Somass River/Barkley Sound

Somass River, which flows into Barkley Sound at Port Alberni, had solid returns of sockeye that allowed significant commercial and recreational fisheries. The same for enhanced Chinook from the Robertson Creek hatchery, which saw very strong returns this year, allowing for excellent commercial and recreational fishing opportunities. Unfortunately, wild Chinook populations in the rest of Vancouver Island continue to struggle as their genetic integrity is being undermined by an abundance of enhanced Chinook straying from hatchery production in the area. Wild Chinook runs are also being impacted by fisheries targeting the artificially-enhanced populations.

Chum on the west coast of Vancouver Island were poor and allowed no fisheries. The Nitinat chum hatchery, which supported large commercial fisheries in the past, has failed to produce in recent years.

Fraser River sockeye and pink

The Fraser River, as expected, had a very poor sockeye return – slightly better than expected but still very poor, which allowed for no sockeye fisheries. 

Pink salmon had a return maybe double preseason predictions – 12.5 million fish returning to the Fraser. This was fantastic to see after concerns that the gravels that this year’s pink salmon were spawned in may have been scoured out by flooding caused by the atmospheric river in the fall of 2021.  

The large pink return supported First Nations and recreational fisheries, and was a boon to the ecosystem. In the past, this abundance of Fraser pinks would have also supported large commercial fisheries in British Columbia and Washington state. However, the collapse of the international market for salmon in 2023 meant that fisheries were few and far between because processors could not sell available pink salmon into international markets. This also affected north coast fisheries. The fish were there to catch, but there was no market for them.

Russia has expanded its salmon production greatly as the warming climate that is undermining our fisheries expands salmon habitat in Russia where it has historically been too cold. Russia is dumping that pink salmon cheap into China, which reprocesses it and then exports it around the world.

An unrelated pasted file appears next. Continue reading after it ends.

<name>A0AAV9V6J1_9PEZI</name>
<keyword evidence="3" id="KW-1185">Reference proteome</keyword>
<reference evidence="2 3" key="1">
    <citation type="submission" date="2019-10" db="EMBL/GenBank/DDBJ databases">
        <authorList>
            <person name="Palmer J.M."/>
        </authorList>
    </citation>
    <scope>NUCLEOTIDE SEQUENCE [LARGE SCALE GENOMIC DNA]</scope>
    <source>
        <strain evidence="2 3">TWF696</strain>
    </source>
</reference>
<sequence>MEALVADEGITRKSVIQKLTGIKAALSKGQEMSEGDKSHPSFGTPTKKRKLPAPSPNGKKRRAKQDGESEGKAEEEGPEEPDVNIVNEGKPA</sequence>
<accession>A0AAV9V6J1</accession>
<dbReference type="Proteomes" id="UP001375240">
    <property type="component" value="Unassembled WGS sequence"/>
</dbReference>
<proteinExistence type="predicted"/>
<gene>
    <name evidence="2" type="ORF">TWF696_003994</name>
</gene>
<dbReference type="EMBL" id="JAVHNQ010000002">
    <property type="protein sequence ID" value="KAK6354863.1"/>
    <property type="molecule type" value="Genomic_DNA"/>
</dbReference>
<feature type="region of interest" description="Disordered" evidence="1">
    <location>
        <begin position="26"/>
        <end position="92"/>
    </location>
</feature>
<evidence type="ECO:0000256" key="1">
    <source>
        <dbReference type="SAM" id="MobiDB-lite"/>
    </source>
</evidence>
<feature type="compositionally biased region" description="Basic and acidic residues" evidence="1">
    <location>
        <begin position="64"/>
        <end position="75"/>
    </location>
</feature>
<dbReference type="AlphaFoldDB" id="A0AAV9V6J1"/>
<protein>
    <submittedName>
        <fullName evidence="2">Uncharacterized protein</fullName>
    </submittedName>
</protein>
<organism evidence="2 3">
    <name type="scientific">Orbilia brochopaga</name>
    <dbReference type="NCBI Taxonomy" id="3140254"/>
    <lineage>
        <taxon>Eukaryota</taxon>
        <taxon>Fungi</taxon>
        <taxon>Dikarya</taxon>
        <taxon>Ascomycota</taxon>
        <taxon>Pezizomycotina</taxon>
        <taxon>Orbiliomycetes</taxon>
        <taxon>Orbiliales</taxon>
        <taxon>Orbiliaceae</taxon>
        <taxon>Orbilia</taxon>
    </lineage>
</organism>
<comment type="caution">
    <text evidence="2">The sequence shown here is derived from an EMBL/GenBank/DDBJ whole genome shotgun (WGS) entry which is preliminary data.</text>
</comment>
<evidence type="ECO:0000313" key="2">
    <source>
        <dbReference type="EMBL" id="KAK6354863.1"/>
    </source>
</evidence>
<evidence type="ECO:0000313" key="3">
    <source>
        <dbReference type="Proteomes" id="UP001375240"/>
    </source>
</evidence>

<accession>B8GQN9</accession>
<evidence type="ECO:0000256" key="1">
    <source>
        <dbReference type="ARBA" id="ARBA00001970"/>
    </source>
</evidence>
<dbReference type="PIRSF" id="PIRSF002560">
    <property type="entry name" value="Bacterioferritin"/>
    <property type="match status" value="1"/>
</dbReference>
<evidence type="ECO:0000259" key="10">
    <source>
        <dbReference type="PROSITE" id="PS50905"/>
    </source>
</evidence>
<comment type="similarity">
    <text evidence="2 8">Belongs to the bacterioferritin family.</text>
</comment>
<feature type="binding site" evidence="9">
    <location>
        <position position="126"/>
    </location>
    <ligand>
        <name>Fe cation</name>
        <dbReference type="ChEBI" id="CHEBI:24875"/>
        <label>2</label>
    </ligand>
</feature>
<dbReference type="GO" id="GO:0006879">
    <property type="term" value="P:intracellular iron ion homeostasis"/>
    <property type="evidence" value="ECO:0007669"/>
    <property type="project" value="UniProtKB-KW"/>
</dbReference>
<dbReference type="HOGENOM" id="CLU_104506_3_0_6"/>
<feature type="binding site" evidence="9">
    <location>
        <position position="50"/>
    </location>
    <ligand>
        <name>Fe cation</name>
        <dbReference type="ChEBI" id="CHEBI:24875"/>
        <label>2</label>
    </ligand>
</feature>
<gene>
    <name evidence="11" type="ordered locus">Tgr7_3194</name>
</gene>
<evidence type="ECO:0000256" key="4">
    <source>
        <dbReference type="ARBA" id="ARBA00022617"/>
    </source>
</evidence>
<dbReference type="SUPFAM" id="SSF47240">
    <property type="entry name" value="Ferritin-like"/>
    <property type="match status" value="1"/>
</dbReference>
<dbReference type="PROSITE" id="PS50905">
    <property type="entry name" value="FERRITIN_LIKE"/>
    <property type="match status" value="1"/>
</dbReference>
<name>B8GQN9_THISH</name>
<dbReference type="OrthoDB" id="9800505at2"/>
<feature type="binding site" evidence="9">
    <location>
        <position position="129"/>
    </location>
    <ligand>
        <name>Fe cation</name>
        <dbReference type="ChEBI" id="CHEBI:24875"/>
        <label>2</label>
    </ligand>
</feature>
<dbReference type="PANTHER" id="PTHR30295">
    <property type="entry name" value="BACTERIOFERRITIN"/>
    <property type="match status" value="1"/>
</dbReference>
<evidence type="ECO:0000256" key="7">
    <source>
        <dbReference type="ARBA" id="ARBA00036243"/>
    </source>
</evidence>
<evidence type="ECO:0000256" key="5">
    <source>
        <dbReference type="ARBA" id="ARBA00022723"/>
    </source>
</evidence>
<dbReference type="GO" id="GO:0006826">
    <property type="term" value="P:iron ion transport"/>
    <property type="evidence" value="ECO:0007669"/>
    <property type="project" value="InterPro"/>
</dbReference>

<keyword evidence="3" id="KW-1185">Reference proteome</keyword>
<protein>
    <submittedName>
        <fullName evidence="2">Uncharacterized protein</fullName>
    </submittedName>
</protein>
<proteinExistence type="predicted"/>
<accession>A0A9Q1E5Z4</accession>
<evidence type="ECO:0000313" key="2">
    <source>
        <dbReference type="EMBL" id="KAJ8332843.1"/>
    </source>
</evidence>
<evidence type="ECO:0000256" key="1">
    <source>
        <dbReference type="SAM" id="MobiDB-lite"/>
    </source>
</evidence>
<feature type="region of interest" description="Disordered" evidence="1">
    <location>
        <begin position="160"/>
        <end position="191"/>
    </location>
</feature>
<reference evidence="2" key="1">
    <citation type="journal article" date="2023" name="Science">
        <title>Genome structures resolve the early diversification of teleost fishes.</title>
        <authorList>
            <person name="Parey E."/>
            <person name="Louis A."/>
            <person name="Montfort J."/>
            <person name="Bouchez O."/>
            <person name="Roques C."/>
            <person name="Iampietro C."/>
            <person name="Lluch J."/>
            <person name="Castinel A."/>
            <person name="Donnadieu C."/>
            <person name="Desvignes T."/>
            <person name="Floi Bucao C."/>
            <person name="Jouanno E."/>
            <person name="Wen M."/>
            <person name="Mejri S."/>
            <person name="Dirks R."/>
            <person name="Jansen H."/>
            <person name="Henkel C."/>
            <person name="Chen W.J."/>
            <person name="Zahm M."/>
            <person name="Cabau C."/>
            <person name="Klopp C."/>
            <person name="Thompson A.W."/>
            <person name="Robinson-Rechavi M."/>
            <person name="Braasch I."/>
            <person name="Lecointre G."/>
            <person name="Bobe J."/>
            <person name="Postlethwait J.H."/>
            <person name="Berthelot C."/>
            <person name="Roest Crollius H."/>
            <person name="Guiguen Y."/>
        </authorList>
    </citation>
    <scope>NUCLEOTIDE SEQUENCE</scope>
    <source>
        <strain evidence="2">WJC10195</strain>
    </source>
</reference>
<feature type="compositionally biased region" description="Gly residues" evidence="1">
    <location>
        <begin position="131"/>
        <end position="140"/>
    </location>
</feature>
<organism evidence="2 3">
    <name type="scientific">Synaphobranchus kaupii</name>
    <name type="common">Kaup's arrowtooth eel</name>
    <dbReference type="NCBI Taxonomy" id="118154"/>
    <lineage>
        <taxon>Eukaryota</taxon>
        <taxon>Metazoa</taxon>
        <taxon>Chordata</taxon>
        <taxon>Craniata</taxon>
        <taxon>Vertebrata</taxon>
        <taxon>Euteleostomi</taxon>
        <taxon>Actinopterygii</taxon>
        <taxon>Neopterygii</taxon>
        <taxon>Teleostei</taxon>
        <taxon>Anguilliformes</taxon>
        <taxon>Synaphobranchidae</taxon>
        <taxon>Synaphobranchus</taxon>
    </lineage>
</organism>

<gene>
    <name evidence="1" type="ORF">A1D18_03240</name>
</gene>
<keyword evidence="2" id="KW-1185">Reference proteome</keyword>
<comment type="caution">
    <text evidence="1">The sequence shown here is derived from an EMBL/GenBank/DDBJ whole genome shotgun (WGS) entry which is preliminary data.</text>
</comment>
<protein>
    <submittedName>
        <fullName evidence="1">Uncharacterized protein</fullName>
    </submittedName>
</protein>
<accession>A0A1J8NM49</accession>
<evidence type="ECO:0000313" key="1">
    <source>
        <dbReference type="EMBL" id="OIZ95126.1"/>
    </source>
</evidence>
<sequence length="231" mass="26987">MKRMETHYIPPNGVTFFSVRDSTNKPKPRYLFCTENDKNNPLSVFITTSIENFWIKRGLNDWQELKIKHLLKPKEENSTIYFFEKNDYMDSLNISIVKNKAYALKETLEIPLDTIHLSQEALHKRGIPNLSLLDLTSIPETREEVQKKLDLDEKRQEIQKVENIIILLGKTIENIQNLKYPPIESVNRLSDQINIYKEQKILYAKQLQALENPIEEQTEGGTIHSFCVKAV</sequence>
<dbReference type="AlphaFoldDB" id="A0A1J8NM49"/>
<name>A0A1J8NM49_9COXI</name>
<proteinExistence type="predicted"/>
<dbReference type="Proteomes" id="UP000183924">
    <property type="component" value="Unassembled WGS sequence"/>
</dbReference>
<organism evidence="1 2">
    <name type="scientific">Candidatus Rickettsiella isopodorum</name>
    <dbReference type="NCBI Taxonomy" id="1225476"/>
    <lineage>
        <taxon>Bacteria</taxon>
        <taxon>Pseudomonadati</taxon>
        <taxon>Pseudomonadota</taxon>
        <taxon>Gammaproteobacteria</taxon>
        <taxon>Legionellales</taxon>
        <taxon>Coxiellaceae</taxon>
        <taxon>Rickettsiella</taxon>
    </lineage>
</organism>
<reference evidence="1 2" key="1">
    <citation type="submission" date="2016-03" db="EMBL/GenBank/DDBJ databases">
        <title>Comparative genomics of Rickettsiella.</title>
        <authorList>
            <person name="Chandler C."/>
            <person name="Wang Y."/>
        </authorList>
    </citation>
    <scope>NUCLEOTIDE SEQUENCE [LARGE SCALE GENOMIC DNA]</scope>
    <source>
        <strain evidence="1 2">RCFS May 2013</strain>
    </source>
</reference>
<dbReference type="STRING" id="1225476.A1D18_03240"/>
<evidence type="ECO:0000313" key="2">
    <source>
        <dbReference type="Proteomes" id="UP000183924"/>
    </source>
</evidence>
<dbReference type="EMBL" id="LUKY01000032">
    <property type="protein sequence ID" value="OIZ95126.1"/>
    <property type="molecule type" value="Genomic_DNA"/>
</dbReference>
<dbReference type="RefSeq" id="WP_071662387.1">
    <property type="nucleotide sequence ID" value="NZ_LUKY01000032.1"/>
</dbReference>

If you’re a North American processor, you have to go to China, too. You cannot process it here. The costs are too high relative to China. 

So Russia is dumping all this fish into China, it’s flooding the international marketplace, and we cannot compete price-wise with what the market is willing to pay for the finished product.

Russia is setting the price for pink salmon because their costs are lower, their regulatory burden is lower, everything’s lower. And China is saying to the US and Canada “If you want to sell pink salmon to us, you’ve got to sell it for the same price.” And we can’t do it.

Canada no longer has its own processing capacity, and it can’t be sold directly to consumers in a market that has been overtaken by cheaper farmed salmon.

Other South Coast returns

Fraser River spring-type Chinook had very poor returns. Other Chinook populations returning to the Fraser did quite well and there were very large recreational fisheries on the south coast for Chinook and coho, driven by the availability of hatchery fish returning to mostly U.S. and some Canadian hatcheries.

There are also changes in the Salish Sea that are supporting a growing abundance of smaller fish that Chinook prey on. The same changes are attracting humpbacks and other predators to the Salish Sea. We are not really sure what is driving the changes in the Salish Sea but water temperatures are increasing, as are nutrient loads. Whatever the cause, one of the recent beneficiaries appears to be the recreational fishery for Chinook on the south coast. The changes in the Salish Sea are illustrated in the dramatic increase in the catch and discards of immature Chinook that are rearing in the Sea.

Of course, the challenge with managing any large industrial fishery is it also harvests stocks of concern, as well as outside the size range that designates a ‘keeper’. It’s a real challenge to monitor and manage recreational fisheries sustainably in order to harvest enhanced American fish without impacting Canadian stocks of conservation concern. Washington State and Washington Tribes might earn a ‘B’ on how they monitor and manage their recreational Chinook fisheries. I don’t know if one could award DFO anything but a failing grade in comparison.